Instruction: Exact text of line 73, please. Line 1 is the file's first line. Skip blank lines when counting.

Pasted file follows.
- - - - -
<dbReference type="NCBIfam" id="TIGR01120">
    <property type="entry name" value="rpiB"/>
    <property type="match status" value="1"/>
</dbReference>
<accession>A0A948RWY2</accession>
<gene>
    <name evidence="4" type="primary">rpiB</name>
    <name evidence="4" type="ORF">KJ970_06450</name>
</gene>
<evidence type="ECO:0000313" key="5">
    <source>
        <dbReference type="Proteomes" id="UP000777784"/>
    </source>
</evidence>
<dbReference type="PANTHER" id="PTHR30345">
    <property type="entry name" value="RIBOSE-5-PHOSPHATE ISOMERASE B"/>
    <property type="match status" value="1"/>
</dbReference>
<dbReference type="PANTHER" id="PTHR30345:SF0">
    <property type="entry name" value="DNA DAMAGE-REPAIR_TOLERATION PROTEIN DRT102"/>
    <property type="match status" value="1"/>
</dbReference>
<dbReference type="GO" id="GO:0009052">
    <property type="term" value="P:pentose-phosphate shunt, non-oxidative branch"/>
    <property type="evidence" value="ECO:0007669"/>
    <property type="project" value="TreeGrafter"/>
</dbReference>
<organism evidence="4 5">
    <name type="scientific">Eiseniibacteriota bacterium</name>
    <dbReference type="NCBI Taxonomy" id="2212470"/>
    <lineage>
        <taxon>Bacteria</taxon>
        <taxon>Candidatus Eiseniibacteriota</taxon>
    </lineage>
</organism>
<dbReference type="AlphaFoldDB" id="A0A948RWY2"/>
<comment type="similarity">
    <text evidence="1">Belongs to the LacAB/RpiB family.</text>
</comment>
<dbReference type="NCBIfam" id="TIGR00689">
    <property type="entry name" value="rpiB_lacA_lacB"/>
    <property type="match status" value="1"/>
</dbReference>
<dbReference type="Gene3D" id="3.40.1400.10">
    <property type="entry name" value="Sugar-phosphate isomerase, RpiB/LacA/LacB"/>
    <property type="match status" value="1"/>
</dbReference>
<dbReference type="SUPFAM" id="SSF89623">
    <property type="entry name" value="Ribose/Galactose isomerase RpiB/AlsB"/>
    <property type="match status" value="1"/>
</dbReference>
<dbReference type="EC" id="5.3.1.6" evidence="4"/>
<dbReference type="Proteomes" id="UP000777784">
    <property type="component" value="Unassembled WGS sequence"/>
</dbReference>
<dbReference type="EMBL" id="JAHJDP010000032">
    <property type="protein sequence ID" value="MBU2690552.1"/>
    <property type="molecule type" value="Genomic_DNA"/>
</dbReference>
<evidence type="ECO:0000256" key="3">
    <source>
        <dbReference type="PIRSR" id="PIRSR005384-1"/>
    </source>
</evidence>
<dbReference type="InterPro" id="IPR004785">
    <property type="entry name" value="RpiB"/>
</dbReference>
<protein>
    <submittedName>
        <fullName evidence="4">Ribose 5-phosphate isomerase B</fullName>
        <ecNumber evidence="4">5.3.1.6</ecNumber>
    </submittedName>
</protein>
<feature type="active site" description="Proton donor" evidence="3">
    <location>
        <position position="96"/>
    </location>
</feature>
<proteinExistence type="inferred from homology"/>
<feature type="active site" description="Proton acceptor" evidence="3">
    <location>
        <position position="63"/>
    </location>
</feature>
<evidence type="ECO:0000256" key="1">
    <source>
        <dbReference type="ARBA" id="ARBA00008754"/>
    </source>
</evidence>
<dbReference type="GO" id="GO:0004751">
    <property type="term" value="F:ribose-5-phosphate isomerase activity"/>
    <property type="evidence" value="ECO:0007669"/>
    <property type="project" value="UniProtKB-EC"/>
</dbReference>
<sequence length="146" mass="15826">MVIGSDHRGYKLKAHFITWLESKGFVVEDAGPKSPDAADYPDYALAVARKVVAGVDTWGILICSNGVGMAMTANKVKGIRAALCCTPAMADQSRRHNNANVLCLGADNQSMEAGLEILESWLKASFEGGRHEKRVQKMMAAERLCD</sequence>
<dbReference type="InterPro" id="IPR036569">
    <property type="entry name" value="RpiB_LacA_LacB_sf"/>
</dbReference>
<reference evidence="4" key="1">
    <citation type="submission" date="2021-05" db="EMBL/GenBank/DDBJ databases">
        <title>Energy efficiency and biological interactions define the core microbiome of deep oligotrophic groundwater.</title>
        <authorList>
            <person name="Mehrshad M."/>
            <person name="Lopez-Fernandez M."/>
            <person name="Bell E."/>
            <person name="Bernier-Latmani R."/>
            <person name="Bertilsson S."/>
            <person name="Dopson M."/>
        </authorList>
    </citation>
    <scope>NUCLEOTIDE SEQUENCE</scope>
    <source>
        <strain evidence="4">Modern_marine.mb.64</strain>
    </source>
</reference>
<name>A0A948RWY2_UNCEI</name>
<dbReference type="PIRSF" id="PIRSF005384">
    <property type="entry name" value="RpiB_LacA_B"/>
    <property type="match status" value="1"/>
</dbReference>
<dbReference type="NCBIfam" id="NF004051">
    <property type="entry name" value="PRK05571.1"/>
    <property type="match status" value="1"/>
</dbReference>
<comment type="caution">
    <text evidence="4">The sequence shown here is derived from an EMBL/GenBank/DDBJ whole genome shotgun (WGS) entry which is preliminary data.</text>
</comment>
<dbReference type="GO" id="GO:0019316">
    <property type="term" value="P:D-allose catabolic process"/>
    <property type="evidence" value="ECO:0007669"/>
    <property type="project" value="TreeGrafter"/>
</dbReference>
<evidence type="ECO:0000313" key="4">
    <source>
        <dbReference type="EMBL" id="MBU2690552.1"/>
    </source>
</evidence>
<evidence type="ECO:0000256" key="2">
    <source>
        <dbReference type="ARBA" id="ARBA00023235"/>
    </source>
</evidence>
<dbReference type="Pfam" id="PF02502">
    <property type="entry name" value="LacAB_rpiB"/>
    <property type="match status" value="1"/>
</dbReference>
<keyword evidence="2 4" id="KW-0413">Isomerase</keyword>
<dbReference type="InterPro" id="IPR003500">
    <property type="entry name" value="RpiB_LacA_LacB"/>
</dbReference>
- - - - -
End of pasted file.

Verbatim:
</protein>